DARIEN: "In watching Gingrich I see political brilliance, along with a tiny bit of self-reflection not strong enough to control the tendency to refocus the blame on others or to control those he has been close to. The challenge for society is to measure the soundness of any leaders’ behavior. There is no measuring stick to know if we are being [deceived] or if policies and behaviors are sound. It is a legitimate social problem, as social systems are primitive and can easily regress, without responsible leaders. One clue, the more mature look at their part in any problem, and try to define what he or she can do to alter their part without diverting attention by heaping blame on others. Consider how many would have cheered if Gingrich said, 'I take responsibility for my part in this' instead of blaming the media and the wife. [It's] easy to [appeal] to the primitive, to blame others and to say, 'It is not my problem.' All around us people find it expedient to blame the scapegoats: the acting out child, the different one, rather than focus on taking responsibility for our own human tendency to err while justifying not relating well to the troubled ones. When society is lead astray by popularizing blaming others, letting self off the hook and deeply believing we have no part in the problems we see before us, society courts disaster." This is what one reader said in response to an opinion piece by Heather Borden Hervé about the ABC News , claimed that her ex-husband admitted to having an affair and asked for an open marriage.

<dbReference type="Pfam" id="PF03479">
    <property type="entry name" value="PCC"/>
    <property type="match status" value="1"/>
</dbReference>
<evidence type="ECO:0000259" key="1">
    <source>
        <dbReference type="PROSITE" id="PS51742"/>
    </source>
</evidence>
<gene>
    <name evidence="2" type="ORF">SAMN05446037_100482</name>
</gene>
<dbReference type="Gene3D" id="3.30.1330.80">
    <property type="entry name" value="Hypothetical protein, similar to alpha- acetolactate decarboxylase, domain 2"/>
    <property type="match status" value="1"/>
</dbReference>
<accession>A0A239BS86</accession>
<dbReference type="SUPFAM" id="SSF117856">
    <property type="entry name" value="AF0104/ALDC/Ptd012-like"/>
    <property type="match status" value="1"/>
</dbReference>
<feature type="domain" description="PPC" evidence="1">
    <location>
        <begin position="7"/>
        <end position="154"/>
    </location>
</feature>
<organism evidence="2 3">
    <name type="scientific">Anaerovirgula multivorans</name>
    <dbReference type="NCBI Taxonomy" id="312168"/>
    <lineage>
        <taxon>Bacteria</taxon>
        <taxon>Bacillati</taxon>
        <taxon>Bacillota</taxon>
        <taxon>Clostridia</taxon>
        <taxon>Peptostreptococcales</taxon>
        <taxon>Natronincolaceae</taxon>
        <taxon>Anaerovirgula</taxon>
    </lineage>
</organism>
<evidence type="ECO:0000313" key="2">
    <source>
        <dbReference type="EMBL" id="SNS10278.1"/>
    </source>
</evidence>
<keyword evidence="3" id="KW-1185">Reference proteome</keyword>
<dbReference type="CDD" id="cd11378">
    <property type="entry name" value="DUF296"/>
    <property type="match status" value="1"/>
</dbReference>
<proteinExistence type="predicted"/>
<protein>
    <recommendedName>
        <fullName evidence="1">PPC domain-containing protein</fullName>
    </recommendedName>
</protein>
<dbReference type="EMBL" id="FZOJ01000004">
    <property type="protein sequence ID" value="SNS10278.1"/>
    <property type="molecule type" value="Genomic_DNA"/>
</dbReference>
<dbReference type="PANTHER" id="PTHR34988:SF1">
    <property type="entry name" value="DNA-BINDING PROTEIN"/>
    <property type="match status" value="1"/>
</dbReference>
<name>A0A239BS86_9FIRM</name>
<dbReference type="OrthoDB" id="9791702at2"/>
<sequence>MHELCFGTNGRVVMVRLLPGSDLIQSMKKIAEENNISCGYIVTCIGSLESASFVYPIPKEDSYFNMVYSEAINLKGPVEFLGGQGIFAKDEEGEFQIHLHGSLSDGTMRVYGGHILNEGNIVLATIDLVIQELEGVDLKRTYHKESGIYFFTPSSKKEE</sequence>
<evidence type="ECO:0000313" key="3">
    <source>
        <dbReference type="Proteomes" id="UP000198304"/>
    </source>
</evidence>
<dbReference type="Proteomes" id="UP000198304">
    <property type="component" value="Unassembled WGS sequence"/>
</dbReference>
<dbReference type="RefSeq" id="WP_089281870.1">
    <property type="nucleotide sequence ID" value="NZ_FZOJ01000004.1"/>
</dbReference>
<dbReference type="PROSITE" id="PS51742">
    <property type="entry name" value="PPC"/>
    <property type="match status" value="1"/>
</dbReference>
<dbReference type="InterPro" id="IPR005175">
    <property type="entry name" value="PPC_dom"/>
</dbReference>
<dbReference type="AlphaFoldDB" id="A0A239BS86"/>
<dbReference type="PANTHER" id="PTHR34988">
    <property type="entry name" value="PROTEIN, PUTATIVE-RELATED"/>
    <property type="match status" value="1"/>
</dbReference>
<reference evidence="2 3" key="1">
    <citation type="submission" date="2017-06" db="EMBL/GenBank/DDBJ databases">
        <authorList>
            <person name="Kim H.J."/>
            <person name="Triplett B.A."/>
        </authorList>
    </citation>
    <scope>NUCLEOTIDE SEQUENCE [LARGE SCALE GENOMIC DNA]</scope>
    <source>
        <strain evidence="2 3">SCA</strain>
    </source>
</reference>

GREENWICH: "I can't count the times I've had a moral lapse of libidinous judgment." This is another reader's response to .
NEW CANAAN: "When all is said and done, it's most gratifying to hear and feel the still-beating heart of the local citizenry — even, and especially, in these trying times. Hopefully, it won't take a devastatingly destructive fire to continue to bring the community together." This is one reader's response to a video interview with First Selectman Rob Mallozzi about the since their home burned down.
RIDGEFIELD: "This story, in my opinion, highlights a major difference between Ridgefield Public Schools and top notch private schools. St. Luke's embraces the idea of academic competition. I think the goods schools recognize that competition motivates the students in the classrooms just like it motivates students on the soccer field. In RPS though, we get the soccer field part right, but we shun the idea that students will be compared academically. In fact, we seem to go out of our way to turn off classroom competition. The competitive aspect of Ridgefield's 'egg drop' is dropped. What's more, the school's summer reading contests are canceled. And in First In Math, educators are against singling out a 'Player Of The Day.' I think these are missed opportunities to get the most out of students. I wish someone could explain it to me — how competition on the soccer field is good, but competition in the classroom is not." This is one reader's response to an announcement describing